Joe Vogel
Joe Vogel on June 30, 2011 at 3:11 am

wcjfrisk’s comment reminded me of something I’d seen, so I hunted down the following piece from the July 14, 1919, issue of The Toledo Blade, as quoted in a 1919 book called “Motion Pictures as a Phase of Commercial Amusement in Toledo, Ohio,” by John Joseph Phelan:


“New York Interests Take Arcade Property for Motion Picture and Vaudeville Bills.

“The Sun & James Amusement Co., New York, has leased the property now occupied by the Arcade theatre, St. Clair and Jackson streets, and will construct a $300,000 theatre building.

“The deal was closed Monday, through Thomas Davies, of the Thomas Davies Realty Co. The building, it is expected, will seat 3,000. It probably will be used for both vaudeville and moving pictures.

“Ready January 1.

“The building will be 90 by 170 feet, brick and concrete.

“Work in tearing down the old Arcade theatre building already has been commenced and it is planned to have the new theatre ready for opening January 1.

“Mrs. Nettie Poe Ketcham, New York, owns the Arcade theatre building and property. The Sun & James Co. lease is for 99 years.

“Office Space Later.

“Gus Sun operates a theatre in Springfield, O., and W. M. James, a former Toledo man, owns the Broadway theatre in Columbus. Other theatrical men are said to be interested also.

“The new theatre auditorium will be built back from the street and it is planned later to build a large office building surrounding it and facing on St. Clair and Jackson streets.”

The same book includes the Arcade Theatre (listed as the Strand Arcade) at 438-40 St. Clair, and gives its seating capacity as 1,224. As the Rivoli has nearly twice the seating capacity, this had to have been a virtually new theater, even if part of the old Arcade was incorporated into the new construction.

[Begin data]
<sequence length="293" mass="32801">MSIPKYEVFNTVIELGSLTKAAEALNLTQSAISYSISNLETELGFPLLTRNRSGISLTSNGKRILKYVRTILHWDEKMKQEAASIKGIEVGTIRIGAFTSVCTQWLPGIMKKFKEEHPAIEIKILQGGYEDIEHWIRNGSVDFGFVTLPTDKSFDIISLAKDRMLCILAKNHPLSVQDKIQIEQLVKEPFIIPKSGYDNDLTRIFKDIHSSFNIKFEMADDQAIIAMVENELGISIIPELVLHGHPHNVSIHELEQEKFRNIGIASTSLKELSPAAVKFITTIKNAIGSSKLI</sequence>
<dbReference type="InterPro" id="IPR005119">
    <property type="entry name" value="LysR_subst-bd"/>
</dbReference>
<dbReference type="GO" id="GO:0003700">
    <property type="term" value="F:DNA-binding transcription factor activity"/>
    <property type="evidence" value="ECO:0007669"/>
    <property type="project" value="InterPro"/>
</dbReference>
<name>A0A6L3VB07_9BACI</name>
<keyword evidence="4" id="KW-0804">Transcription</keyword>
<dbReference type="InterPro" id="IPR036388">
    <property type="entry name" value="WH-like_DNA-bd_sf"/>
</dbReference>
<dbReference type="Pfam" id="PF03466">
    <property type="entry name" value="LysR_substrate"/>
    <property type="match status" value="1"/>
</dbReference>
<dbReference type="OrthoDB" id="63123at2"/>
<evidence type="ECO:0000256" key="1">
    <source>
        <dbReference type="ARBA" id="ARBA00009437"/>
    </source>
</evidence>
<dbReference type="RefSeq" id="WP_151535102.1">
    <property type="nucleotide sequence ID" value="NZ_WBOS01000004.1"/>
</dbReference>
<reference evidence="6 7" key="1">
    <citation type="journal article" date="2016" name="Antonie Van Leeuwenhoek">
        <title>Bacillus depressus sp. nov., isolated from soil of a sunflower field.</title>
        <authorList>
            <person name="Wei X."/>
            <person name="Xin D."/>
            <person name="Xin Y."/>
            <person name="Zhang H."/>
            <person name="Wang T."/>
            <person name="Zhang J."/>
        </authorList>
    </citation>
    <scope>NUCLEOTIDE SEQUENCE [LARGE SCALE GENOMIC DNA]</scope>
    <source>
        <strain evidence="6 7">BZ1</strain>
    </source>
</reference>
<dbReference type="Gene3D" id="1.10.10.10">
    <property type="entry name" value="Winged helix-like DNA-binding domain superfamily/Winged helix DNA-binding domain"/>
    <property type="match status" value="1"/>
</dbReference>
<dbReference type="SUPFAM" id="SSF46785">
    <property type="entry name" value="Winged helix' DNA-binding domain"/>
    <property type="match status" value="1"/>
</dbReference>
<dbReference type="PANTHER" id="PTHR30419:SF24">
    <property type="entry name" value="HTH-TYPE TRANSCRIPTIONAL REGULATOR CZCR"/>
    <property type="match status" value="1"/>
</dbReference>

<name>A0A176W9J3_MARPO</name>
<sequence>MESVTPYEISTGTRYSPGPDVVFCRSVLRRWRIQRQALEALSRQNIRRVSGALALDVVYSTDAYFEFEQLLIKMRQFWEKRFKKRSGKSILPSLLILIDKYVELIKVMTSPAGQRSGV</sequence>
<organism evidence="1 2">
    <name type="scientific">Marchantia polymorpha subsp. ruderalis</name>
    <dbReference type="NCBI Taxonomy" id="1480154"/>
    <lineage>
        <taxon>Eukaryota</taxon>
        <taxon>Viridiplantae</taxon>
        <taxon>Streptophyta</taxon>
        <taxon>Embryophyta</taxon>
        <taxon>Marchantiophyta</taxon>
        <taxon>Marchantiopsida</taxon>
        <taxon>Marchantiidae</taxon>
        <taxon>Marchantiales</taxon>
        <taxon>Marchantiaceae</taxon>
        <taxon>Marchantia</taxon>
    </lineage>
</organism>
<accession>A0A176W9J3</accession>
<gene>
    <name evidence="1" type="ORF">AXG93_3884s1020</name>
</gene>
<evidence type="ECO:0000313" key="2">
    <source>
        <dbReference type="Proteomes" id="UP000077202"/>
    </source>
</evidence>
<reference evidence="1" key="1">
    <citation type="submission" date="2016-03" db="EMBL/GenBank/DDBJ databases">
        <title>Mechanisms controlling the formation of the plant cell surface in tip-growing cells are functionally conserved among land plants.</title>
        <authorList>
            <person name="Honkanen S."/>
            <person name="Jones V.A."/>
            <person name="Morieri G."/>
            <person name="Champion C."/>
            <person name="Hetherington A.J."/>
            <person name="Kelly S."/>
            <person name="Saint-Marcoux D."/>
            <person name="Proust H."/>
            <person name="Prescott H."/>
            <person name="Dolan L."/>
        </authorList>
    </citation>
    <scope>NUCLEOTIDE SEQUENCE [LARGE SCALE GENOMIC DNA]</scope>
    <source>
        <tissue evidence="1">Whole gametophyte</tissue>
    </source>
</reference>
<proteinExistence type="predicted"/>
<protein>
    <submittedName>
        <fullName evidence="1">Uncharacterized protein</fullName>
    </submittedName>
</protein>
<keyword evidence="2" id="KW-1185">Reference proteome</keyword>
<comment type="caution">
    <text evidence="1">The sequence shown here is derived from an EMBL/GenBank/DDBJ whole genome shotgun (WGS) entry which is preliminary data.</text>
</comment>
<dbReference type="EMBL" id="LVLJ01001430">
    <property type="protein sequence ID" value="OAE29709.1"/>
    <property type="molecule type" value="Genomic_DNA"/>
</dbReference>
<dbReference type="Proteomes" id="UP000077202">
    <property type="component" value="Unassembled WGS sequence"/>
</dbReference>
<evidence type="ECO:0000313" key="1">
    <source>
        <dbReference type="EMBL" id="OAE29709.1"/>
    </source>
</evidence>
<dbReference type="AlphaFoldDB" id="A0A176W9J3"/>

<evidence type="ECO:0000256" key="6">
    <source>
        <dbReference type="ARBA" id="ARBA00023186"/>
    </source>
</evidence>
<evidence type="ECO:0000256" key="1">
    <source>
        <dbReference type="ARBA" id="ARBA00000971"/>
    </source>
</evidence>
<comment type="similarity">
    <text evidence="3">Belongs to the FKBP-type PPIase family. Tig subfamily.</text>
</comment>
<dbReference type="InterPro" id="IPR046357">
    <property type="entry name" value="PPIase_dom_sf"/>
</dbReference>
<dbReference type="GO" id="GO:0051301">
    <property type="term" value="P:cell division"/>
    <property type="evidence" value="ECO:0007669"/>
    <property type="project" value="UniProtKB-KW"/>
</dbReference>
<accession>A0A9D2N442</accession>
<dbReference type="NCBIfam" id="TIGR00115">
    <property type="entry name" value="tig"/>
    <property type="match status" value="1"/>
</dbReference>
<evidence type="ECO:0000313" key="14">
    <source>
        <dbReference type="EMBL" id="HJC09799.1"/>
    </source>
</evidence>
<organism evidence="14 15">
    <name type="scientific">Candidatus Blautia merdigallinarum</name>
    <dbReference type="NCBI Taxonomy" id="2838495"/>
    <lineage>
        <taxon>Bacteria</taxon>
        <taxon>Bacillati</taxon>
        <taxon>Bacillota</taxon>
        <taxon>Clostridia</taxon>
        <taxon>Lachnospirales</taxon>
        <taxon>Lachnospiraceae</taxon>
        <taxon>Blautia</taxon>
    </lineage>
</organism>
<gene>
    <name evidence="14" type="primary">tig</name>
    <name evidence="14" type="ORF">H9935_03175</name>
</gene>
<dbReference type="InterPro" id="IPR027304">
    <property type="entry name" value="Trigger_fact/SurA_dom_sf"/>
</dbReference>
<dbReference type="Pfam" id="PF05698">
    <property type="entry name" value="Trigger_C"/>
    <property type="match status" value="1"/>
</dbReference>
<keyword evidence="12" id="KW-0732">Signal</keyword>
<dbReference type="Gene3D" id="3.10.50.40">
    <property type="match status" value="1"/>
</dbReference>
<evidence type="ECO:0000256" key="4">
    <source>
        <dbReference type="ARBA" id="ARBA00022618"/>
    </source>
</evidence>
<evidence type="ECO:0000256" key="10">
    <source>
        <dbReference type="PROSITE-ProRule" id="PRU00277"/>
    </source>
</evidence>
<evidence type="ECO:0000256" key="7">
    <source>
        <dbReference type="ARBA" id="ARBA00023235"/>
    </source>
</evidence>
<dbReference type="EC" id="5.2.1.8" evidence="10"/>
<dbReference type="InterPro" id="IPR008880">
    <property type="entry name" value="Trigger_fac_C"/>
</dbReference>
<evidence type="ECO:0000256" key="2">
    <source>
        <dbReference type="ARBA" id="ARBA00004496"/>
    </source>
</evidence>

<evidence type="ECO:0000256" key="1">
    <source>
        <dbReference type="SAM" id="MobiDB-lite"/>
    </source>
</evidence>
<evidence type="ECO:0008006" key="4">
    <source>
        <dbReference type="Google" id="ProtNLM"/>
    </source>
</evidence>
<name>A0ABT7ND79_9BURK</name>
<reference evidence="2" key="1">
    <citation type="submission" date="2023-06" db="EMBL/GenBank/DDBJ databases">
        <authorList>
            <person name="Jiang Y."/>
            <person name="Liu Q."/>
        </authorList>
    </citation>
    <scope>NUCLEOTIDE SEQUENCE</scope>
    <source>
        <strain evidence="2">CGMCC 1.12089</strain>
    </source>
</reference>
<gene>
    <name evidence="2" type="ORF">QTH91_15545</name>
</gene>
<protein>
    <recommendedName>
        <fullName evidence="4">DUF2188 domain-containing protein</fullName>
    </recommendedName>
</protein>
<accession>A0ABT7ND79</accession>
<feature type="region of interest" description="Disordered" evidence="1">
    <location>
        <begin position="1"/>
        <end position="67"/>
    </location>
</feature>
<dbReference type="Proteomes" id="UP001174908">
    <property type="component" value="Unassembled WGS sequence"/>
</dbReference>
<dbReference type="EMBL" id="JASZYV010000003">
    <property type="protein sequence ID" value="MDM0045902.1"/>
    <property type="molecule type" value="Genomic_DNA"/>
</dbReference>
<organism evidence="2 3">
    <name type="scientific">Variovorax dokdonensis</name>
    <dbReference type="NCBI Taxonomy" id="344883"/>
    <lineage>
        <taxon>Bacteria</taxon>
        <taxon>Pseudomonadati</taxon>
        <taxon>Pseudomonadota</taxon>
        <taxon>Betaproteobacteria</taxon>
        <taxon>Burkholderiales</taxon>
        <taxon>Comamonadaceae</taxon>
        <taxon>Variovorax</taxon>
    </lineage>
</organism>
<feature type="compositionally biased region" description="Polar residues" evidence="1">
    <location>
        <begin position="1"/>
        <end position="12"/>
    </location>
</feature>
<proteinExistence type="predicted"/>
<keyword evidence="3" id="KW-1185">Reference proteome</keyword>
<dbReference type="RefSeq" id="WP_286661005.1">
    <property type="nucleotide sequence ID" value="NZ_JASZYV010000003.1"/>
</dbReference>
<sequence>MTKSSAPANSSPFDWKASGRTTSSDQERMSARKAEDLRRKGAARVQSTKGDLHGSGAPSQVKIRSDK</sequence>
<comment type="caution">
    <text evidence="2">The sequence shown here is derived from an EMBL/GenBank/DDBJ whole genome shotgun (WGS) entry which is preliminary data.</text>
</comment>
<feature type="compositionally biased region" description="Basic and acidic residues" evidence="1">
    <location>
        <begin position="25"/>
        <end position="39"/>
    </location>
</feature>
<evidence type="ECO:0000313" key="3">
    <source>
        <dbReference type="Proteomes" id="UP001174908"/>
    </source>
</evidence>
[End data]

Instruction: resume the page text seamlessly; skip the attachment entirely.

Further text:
The 1903 edition of the State of Ohio’s “Annual report of the Department of Inspection of Workshops, Factories and Public Buildings” has an entry for the Arcade Theatre. It a statement of changes the Department had ordered to be made to the building:

“No. 20—Empire Arcade—Mrs. Nettie Poe Ketcham (Toledo), November 19, 1902—Change exit doors on Jackson street so as to open outward; cut down third and seventh windows from stage on east side of auditorium and convert them into doorways, doors to be hung so as to open outward; provide six chemical fire extinguishers of four-gallon capacity each, two to be placed on stage, two in rear end of auditorium and two In gallery, of such style as approved by the National Board of Underwriters; repair fastening to gate in alleyway, between the Arcade and Empire Theaters, so that same can be opened easily. Complied; certificate Issued.”

An item about the Valentine Theatre in the July 25, 1908, issue of The Moving Picture World also mentions both the Arcade Theatre and the Empire Theatre, saying that the Empire was across the street from the Valentine, and the Arcade was in the same block of St. Clair Street. It appears that the Arcade’s doors on Jackson Street were probably always exits, not an entrance, at least from 1902 on.

I was unable to find either the Rivoli or Palace mentioned by name in the list of C.Howard Crane’s theaters in “The Theater Designs of C. Howard Crane,” a thesis by Lisa Maria DiChiera, but the list includes the Empire Theatre in Toledo as project #345. The date is not given, but the Allen Theatre (later the Capitol) in London, Ontario, which opened in February, 1920, was listed as Project #343, so it fits the time frame of the Rivoli’s construction.

As both the Empire and the Arcade were owned by Nettie Poe Ketcham, it seems possible that the project of rebuilding the Arcade might be listed under the name of the same owner’s adjacent theater that was still in operation. The finely detailed Beaux Arts facade of the Rivoli is certainly characteristic of Crane’s work of the period. In fact, many of the details of the Rivoli’s facade are almost identical to details on the facade of Detroit’s Orchestra Hall, built about the same time. I’d say it’s very safe to assume that the Rivoli was indeed the work of C. Howard Crane.

AlanCo4 on July 31, 2016 at 2:53 am

Was there a bar beneath The Rivoli during the 60’s called the “Underground”?

JackIndiana on September 2, 2018 at 3:40 pm

There was a later MAS*H episode where Max Klinger was pretending he was in Toledo (another attempt at getting his cherished Section 8)and tells Colonel Potter at the end that the Rivoli Theatre was being torn down to make way for a three story high rise. I just saw the episode last week.